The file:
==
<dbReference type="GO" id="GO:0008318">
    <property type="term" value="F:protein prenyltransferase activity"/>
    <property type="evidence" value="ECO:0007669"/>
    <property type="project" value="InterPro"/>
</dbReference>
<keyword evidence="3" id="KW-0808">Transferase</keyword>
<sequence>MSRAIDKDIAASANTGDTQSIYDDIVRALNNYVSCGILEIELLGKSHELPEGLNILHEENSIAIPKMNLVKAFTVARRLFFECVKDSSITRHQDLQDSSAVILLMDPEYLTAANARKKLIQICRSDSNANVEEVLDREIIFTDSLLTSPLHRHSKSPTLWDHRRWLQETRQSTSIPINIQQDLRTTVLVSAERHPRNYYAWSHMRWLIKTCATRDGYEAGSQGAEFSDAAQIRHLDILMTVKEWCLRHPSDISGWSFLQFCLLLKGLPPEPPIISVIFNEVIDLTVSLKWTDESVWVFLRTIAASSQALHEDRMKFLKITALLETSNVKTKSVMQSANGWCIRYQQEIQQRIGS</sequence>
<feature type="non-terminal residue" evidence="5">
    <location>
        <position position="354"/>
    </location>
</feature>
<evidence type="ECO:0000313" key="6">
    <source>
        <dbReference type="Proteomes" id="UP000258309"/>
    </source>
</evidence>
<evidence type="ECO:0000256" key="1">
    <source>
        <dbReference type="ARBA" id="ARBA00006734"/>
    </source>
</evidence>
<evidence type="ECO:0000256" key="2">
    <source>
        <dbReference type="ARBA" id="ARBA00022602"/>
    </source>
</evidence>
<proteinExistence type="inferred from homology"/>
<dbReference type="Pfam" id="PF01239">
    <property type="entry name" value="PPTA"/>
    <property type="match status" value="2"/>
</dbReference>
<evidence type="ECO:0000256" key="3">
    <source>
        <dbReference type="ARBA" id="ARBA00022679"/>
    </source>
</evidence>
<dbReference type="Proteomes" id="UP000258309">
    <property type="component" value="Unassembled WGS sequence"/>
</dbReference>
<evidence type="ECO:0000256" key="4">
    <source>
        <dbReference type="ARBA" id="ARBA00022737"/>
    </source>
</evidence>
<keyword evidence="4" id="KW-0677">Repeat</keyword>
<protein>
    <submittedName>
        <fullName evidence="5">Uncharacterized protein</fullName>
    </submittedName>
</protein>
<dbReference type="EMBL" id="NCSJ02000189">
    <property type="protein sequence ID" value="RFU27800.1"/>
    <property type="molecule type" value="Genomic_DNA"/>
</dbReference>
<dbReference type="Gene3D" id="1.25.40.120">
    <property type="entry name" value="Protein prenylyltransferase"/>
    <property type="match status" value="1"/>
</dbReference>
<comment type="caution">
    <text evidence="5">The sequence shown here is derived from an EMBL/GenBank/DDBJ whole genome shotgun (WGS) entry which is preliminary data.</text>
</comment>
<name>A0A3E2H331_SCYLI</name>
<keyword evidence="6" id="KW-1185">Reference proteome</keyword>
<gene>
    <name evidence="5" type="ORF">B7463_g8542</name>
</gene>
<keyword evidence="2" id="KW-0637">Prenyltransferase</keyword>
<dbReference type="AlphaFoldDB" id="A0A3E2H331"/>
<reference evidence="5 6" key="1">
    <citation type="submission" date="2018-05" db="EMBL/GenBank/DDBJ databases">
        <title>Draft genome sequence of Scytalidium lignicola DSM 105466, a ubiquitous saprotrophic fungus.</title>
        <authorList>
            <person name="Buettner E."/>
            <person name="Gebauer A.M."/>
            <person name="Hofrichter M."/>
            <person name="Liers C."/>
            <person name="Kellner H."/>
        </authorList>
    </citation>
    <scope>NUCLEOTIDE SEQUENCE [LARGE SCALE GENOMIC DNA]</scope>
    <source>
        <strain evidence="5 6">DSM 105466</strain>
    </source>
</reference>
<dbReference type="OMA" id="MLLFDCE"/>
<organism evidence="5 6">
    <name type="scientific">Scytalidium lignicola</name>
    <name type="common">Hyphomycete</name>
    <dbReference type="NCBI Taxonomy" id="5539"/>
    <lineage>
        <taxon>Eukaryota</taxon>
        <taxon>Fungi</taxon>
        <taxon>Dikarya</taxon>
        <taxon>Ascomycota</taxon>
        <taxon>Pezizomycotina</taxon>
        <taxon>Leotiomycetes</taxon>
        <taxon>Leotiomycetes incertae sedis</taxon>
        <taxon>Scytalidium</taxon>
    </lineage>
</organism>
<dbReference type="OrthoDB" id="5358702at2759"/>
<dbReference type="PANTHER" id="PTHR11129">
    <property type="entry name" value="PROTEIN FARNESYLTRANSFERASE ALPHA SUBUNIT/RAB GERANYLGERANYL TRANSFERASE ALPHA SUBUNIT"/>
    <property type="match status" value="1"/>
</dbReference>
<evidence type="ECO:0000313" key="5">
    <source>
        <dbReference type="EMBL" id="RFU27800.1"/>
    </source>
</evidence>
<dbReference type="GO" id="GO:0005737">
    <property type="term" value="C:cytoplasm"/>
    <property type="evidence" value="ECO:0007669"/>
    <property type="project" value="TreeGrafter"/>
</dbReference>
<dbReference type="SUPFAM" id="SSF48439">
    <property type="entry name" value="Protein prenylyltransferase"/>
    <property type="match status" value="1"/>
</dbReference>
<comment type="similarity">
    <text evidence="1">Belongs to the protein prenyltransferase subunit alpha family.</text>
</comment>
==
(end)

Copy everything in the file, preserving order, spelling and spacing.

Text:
<dbReference type="GO" id="GO:0008318">
    <property type="term" value="F:protein prenyltransferase activity"/>
    <property type="evidence" value="ECO:0007669"/>
    <property type="project" value="InterPro"/>
</dbReference>
<keyword evidence="3" id="KW-0808">Transferase</keyword>
<sequence>MSRAIDKDIAASANTGDTQSIYDDIVRALNNYVSCGILEIELLGKSHELPEGLNILHEENSIAIPKMNLVKAFTVARRLFFECVKDSSITRHQDLQDSSAVILLMDPEYLTAANARKKLIQICRSDSNANVEEVLDREIIFTDSLLTSPLHRHSKSPTLWDHRRWLQETRQSTSIPINIQQDLRTTVLVSAERHPRNYYAWSHMRWLIKTCATRDGYEAGSQGAEFSDAAQIRHLDILMTVKEWCLRHPSDISGWSFLQFCLLLKGLPPEPPIISVIFNEVIDLTVSLKWTDESVWVFLRTIAASSQALHEDRMKFLKITALLETSNVKTKSVMQSANGWCIRYQQEIQQRIGS</sequence>
<feature type="non-terminal residue" evidence="5">
    <location>
        <position position="354"/>
    </location>
</feature>
<evidence type="ECO:0000313" key="6">
    <source>
        <dbReference type="Proteomes" id="UP000258309"/>
    </source>
</evidence>
<evidence type="ECO:0000256" key="1">
    <source>
        <dbReference type="ARBA" id="ARBA00006734"/>
    </source>
</evidence>
<evidence type="ECO:0000256" key="2">
    <source>
        <dbReference type="ARBA" id="ARBA00022602"/>
    </source>
</evidence>
<proteinExistence type="inferred from homology"/>
<dbReference type="Pfam" id="PF01239">
    <property type="entry name" value="PPTA"/>
    <property type="match status" value="2"/>
</dbReference>
<evidence type="ECO:0000256" key="3">
    <source>
        <dbReference type="ARBA" id="ARBA00022679"/>
    </source>
</evidence>
<dbReference type="Proteomes" id="UP000258309">
    <property type="component" value="Unassembled WGS sequence"/>
</dbReference>
<evidence type="ECO:0000256" key="4">
    <source>
        <dbReference type="ARBA" id="ARBA00022737"/>
    </source>
</evidence>
<keyword evidence="4" id="KW-0677">Repeat</keyword>
<protein>
    <submittedName>
        <fullName evidence="5">Uncharacterized protein</fullName>
    </submittedName>
</protein>
<dbReference type="EMBL" id="NCSJ02000189">
    <property type="protein sequence ID" value="RFU27800.1"/>
    <property type="molecule type" value="Genomic_DNA"/>
</dbReference>
<dbReference type="Gene3D" id="1.25.40.120">
    <property type="entry name" value="Protein prenylyltransferase"/>
    <property type="match status" value="1"/>
</dbReference>
<comment type="caution">
    <text evidence="5">The sequence shown here is derived from an EMBL/GenBank/DDBJ whole genome shotgun (WGS) entry which is preliminary data.</text>
</comment>
<name>A0A3E2H331_SCYLI</name>
<keyword evidence="6" id="KW-1185">Reference proteome</keyword>
<gene>
    <name evidence="5" type="ORF">B7463_g8542</name>
</gene>
<keyword evidence="2" id="KW-0637">Prenyltransferase</keyword>
<dbReference type="AlphaFoldDB" id="A0A3E2H331"/>
<reference evidence="5 6" key="1">
    <citation type="submission" date="2018-05" db="EMBL/GenBank/DDBJ databases">
        <title>Draft genome sequence of Scytalidium lignicola DSM 105466, a ubiquitous saprotrophic fungus.</title>
        <authorList>
            <person name="Buettner E."/>
            <person name="Gebauer A.M."/>
            <person name="Hofrichter M."/>
            <person name="Liers C."/>
            <person name="Kellner H."/>
        </authorList>
    </citation>
    <scope>NUCLEOTIDE SEQUENCE [LARGE SCALE GENOMIC DNA]</scope>
    <source>
        <strain evidence="5 6">DSM 105466</strain>
    </source>
</reference>
<dbReference type="OMA" id="MLLFDCE"/>
<organism evidence="5 6">
    <name type="scientific">Scytalidium lignicola</name>
    <name type="common">Hyphomycete</name>
    <dbReference type="NCBI Taxonomy" id="5539"/>
    <lineage>
        <taxon>Eukaryota</taxon>
        <taxon>Fungi</taxon>
        <taxon>Dikarya</taxon>
        <taxon>Ascomycota</taxon>
        <taxon>Pezizomycotina</taxon>
        <taxon>Leotiomycetes</taxon>
        <taxon>Leotiomycetes incertae sedis</taxon>
        <taxon>Scytalidium</taxon>
    </lineage>
</organism>
<dbReference type="OrthoDB" id="5358702at2759"/>
<dbReference type="PANTHER" id="PTHR11129">
    <property type="entry name" value="PROTEIN FARNESYLTRANSFERASE ALPHA SUBUNIT/RAB GERANYLGERANYL TRANSFERASE ALPHA SUBUNIT"/>
    <property type="match status" value="1"/>
</dbReference>
<evidence type="ECO:0000313" key="5">
    <source>
        <dbReference type="EMBL" id="RFU27800.1"/>
    </source>
</evidence>
<dbReference type="GO" id="GO:0005737">
    <property type="term" value="C:cytoplasm"/>
    <property type="evidence" value="ECO:0007669"/>
    <property type="project" value="TreeGrafter"/>
</dbReference>
<dbReference type="SUPFAM" id="SSF48439">
    <property type="entry name" value="Protein prenylyltransferase"/>
    <property type="match status" value="1"/>
</dbReference>
<comment type="similarity">
    <text evidence="1">Belongs to the protein prenyltransferase subunit alpha family.</text>
</comment>